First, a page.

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Kinder v. Berryhill

United States District Court, E.D. Missouri, Southeastern Division

March 30, 2017

MARK KINDER, Plaintiff,
v.
NANCY A. BERRYHILL, [1] Acting Commissioner of Social Security, Defendant.

          MEMORANDUM AND ORDER

          ABBIE CRITES-LEONI, UNITED STATES MAGISTRATE JUDGE

         Plaintiff Mark Kinder brings this action pursuant to 42 U.S.C. § 405(g), seeking judicial review of the Social Security Administration Commissioner's denial of his application for Supplemental Security Income (“SSI”) under Title XVI of the Social Security Act.

         An Administrative Law Judge (“ALJ”) found that, despite Kinder's multiple severe impairments, he was not disabled as he had the residual functional capacity (“RFC”) to perform jobs that exist in significant numbers in the national economy.

         This matter is pending before the undersigned United States Magistrate Judge, with consent of the parties, pursuant to 28 U.S.C. § 636(c). A summary of the entire record is presented in the parties' briefs and is repeated here only to the extent necessary.

         For the reasons discussed below, the decision of the Commissioner will be affirmed.

         I. Procedural History

         Kinder filed his application for SSI on August 19, 2012. (Tr. 148-49.) He alleged that he became disabled on June 19, 2012, due to neck and back problems, anxiety, depression, possible high blood pressure, right shoulder pain, numbness in his left leg and feet, general weakness in his lower body, and “extreme pain all over.” (Tr. 148-49, 243.) Kinder's claim was denied initially. (Tr. 162-65.) Following an administrative hearing, Kinder's claim was denied in a written opinion by an ALJ, dated September 12, 2014. (Tr. 13-21.) Kinder then filed a request for review of the ALJ's decision with the Appeals Council of the Social Security Administration (SSA), which was denied on November 18, 2015. (Tr. 9, 1-5.) Thus, the decision of the ALJ stands as the final decision of the Commissioner. See 20 C.F.R. §§ 404.981, 416.1481.

         In the instant action, Kinder argues that the ALJ erred “in failing to provide an RFC supported by substantial evidence in that the ALJ did not properly weigh the opinion of the treating nurse practitioner and did not perform an adequate credibility analysis before discounting Kinder's reports of limitations.” (Doc. 17 at 8.)

         II. The ALJ's Determination

         The ALJ found that Kinder had not engaged in substantial gainful activity since his application date of August 17, 2012. (Tr. 15.)

         In addition, the ALJ concluded that Kinder had the following severe impairments: degenerative disc disease of the cervical and lumbar spine, anxiety, and migraine headaches. Id. The ALJ found that Kinder did not have an impairment or combination of impairments that meets or equals in severity the requirements of any impairment listed in 20 C.F.R. Part 404, Subpart P, Appendix 1. Id.

         As to Kinder's RFC, the ALJ stated:

After careful consideration of the entire record, I find that the claimant has the residual functional capacity (RFC) to perform light work as defined in 20 CFR 416.967(b) except he can occasionally climb ramps and stairs, and crouch. He should never climb ladders, ropes, or scaffolds, kneel or crawl. He should avoid concentrated exposure to vibration and hazards such as unprotected heights and dangerous machinery. He should avoid moderate exposure to irritants such as fumes, odors, and strong chemicals and fresh paint. He is capable of performing simple, routine tasks in a low stress work environment, which is defined as where there is only occasional contact with supervisors, co-workers, and the general public, and only occasional workplace changes. He should be able to sit or stand for 1-3 minutes every hour while remaining at his workstation.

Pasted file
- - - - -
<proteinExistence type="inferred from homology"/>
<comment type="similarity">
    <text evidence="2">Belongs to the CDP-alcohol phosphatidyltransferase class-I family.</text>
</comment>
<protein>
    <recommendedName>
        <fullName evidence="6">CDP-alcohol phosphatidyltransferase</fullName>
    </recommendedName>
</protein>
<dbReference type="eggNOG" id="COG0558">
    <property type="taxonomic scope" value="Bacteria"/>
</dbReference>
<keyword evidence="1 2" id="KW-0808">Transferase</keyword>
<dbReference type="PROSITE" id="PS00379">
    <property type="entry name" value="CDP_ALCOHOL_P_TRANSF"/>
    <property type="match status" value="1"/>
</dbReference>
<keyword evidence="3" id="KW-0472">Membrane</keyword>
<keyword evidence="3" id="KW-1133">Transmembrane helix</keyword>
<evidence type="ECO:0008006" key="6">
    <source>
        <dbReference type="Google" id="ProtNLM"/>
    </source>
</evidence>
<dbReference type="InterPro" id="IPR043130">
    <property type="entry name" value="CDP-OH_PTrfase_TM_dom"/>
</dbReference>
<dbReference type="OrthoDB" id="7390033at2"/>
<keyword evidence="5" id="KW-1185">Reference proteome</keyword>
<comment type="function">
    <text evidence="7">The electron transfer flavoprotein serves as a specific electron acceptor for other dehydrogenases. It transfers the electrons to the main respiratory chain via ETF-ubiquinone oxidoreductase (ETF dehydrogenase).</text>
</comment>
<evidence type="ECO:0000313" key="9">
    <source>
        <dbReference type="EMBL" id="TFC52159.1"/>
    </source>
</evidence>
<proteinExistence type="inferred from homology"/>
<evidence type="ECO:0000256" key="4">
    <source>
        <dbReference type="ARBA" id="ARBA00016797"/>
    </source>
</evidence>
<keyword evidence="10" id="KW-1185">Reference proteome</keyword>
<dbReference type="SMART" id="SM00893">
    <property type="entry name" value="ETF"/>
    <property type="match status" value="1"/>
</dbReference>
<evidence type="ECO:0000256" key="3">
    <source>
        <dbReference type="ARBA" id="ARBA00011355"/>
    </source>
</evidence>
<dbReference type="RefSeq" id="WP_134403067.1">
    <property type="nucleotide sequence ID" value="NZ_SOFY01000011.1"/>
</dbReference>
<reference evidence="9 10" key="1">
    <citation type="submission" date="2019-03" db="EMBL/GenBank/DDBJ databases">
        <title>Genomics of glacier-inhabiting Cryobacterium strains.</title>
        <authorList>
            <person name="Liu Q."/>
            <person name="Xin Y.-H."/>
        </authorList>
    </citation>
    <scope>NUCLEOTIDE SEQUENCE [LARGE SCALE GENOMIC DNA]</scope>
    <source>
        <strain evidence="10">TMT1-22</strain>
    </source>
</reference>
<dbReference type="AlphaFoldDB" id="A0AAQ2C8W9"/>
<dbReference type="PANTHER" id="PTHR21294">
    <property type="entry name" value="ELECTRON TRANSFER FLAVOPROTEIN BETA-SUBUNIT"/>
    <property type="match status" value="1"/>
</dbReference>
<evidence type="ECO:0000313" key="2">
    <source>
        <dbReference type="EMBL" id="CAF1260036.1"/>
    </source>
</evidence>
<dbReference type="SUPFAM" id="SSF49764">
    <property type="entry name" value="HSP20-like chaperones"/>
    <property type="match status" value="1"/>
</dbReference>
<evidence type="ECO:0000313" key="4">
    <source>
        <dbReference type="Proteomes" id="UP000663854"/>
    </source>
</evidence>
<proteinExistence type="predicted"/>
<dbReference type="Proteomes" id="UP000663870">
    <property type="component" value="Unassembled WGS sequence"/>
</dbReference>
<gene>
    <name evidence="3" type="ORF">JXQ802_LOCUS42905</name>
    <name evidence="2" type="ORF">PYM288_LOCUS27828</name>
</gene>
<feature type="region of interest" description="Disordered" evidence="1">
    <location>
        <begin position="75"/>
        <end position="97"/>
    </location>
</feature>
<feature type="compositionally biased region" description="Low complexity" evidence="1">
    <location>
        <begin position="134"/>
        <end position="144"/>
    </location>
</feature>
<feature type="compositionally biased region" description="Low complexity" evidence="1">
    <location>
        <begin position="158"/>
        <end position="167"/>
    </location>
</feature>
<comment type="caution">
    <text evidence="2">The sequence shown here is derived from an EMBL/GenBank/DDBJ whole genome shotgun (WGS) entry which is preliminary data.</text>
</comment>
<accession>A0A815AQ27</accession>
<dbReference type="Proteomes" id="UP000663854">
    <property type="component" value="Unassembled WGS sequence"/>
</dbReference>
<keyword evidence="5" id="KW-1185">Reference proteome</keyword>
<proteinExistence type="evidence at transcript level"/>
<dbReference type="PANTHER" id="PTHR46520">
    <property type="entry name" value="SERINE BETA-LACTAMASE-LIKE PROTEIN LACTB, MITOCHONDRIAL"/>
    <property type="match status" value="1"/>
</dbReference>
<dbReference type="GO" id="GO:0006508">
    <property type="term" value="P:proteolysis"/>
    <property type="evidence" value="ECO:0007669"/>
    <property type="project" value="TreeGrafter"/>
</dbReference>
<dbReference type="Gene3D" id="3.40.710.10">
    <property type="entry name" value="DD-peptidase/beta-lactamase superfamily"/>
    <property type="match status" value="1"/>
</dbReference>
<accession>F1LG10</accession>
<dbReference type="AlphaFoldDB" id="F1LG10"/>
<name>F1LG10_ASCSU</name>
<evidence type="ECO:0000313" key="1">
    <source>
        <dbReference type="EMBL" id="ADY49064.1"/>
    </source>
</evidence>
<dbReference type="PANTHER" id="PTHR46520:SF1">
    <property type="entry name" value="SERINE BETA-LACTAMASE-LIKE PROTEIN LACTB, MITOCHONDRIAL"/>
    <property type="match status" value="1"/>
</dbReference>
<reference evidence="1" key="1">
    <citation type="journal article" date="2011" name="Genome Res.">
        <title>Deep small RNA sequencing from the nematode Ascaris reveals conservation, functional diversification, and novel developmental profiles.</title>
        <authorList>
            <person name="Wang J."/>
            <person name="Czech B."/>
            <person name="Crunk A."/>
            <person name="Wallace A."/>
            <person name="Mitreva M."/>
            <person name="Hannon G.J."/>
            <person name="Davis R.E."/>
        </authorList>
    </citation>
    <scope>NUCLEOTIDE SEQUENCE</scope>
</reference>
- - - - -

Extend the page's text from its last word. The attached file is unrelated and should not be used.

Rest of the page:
(Tr. 17.)

         In determining Kinder's RFC, the ALJ found that Kinder's allegations regarding his limitations were not entirely credible. (Tr. 18.) The ALJ also discredited the opinion of Kinder's treating nurse practitioner Kathleen Arnzen, FNP. (Tr. 19.)

         The ALJ found that Kinder was unable to perform any past relevant work. (Tr. 20.) The ALJ noted that a vocational expert testified that Kinder could perform jobs existing in significant numbers in the national economy, such as electrical accessory assembler and bench assembler. (Tr. 21.) The ALJ therefore concluded that Kinder has not been under a disability, as defined in the Social Security Act, since August 17, 2012. Id.

         The ALJ's final decision reads as follows:

Based on the application for supplemental security income filed on August 17, 2012, the claimant is not disabled under section 1614(a)(3)(A) of the Social Security Act.

Id.

         III. Applicable Law III.

         A. Standard of Review

         The decision of the Commissioner must be affirmed if it is supported by substantial evidence on the record as a whole. 42 U.S.C. § 405(g); Richardson v. Perales, 402 U.S. 389, 401 (1971); Estes v. Barnhart, 275 F.3d 722, 724 (8th Cir. 2002). Substantial evidence is less than a preponderance of the evidence, but enough that a reasonable person would find it adequate to support the conclusion. Johnson v. Apfel, 240 F.3d 1145, 1147 (8th Cir. 2001). This “substantial evidence test, ” however, is “more than a mere search of the record for evidence supporting the Commissioner's findings.” Coleman v. Astrue, 498 F.3d 767, 770 (8th Cir. 2007) (internal quotation marks and citation omitted). “Substantial evidence on the record as a whole . . . requires a more scrutinizing analysis.” Id. (internal quotation marks and citations omitted).

         To determine whether the Commissioner's decision is supported by substantial evidence on the record as a whole, the Court must review ...


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